WHAT IS IT?
[From the American Cancer Society]
Comical or amusing entertainment. A quality that appeals to the sense of the ridiculous. That's what the dictionary calls humor. But in considering humor as a useful complementary therapy, scientists look at the possible release of endorphins that occurs when we laugh. They see humor as a distraction from stress and pain.
Humor as therapy is its deliberate use to provide symptom relief. This happens because humor reduces the natural stresses of illness and distracts the patient from pain. It is useful for treating people with physical and emotional problems.
The value of humor has been confirmed to the point that many hospitals and ambulatory care centers now have incorporated special rooms where materials - and sometimes people - are there to help make people laugh. Materials include movies, audio and videotapes, books, games, and puzzles for patients of every age. Movies and TV shows by popular comedians from Laurel and Hardy to Bob Hope and Bob Newhart, humorous songs, the joke of the day on the Internet, the one paragraph jokes and funny stories from the Readers' Digest, all have value in helping patients who would otherwise have little to laugh about.
A hospital in North Carolina created a "laughmobile" that visits bedridden patients. Many hospitals throughout the nation now use volunteer groups who visit patients with carts full of humor devices, including slapstick items such as water pistols and rubber chickens. They visit patients who are fighting cancer and other serious illnesses, providing an oasis of laughter during an otherwise difficult time.
With all of the various objects and techniques, the goal is similar and simple: make patients laugh and help them put aside their fears, their concerns about health, and their discomforts.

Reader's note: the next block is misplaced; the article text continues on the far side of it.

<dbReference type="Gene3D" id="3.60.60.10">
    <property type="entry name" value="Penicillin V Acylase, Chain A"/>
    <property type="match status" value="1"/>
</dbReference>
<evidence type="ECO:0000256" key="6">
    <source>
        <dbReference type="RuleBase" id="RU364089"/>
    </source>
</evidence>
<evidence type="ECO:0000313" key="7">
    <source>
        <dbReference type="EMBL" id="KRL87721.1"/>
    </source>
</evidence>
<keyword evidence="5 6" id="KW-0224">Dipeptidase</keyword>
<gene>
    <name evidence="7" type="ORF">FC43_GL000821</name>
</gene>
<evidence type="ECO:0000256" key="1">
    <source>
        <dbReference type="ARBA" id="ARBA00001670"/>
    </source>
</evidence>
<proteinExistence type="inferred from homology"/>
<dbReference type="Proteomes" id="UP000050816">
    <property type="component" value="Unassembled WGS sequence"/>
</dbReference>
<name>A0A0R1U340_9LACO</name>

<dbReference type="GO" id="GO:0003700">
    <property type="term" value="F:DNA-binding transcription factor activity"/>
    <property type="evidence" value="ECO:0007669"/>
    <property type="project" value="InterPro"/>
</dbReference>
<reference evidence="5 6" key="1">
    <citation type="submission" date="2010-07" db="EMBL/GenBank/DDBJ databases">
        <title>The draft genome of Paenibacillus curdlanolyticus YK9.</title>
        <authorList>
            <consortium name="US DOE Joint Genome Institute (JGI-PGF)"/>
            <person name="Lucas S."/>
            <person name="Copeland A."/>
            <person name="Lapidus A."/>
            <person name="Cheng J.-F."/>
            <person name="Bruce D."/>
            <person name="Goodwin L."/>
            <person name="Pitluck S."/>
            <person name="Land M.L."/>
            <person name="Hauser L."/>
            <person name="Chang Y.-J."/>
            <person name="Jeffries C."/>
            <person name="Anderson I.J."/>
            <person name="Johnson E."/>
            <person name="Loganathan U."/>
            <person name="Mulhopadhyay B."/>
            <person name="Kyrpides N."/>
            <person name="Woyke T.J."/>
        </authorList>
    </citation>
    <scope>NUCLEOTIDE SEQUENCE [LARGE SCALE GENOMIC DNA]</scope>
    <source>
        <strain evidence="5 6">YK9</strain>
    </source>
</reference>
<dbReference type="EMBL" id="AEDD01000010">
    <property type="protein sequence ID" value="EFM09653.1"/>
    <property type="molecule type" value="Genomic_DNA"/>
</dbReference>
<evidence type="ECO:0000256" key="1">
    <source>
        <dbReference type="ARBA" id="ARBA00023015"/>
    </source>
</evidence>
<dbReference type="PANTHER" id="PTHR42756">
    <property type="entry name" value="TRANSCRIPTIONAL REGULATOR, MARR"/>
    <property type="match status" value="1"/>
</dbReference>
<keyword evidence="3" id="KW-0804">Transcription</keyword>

HOW DOES IT WORK?
Laughter has been important in treating the sick and injured for many years. In the 13th century, surgeons used humor and laughter to distract patients from the pain of surgery. They were using humor as an anesthetic. Evidence from early 20th century medical literature indicates that laughter and humor were serious subjects, considered to have vital benefits in medicine.
The physical effects of laughter on the body include increased breathing and heart rates as well as increased oxygen use. Laugh more, use more oxygen, stimulate the circulatory system. Laughter also exercises the same muscles and organs we use for breathing, which is another positive benefit. As mentioned, it is also believed that laughter releases endorphins, or special neurotransmitter substances in the brain, which help control pain. These effects are physiologic; there are observable changes in the body.
As might be expected, there are also psychological benefits to humor therapy. What better way to break the ice and let patients discuss feelings about their illness? Just as they work well in social settings generally, humor and laughter promote relaxation and the more pleasurable aspects of life for patients as well.
WILL IT HELP?
In the 1960s, Norman Cousins, then editor of the Saturday Review, an influential intellectual magazine, returned from a visit to Moscow. He became suddenly ill and was hospitalized in the US. With high fever, severe pain and increasing difficulty in moving about, his doctors couldn't figure out what was wrong.
Cousins decided to leave the hospital and try a unique approach to medical treatment. He checked into a hotel and began watching some of his favorite Marx Brothers movies and Candid Camera TV episodes. In short, he deliberately tried to use laughter as medicine. The pain eventually disappeared. Cousins wrote a book about the experience, and people around the world shared his story of using laughter to his benefit.
Despite this interesting story and the relief that Cousins received from humor, there is no scientific evidence that the laughter was responsible for Cousins' cure. Scientists today believe that, even though humor cannot cure disease, it has profound physical and psychological benefits. As with so many mind-body situations, humor provides relief from worry. In so doing, it relaxes and reduces stress. Endorphins are released.
The entire process is helpful, and it can enhance the quality of life.
Like other complementary therapies, humor therapy may be used in relieving certain symptoms of cancer and side effects of cancer treatment. Humor therapy should not be expected to slow or reverse growth or spread of cancer.
[From the American Cancer Society]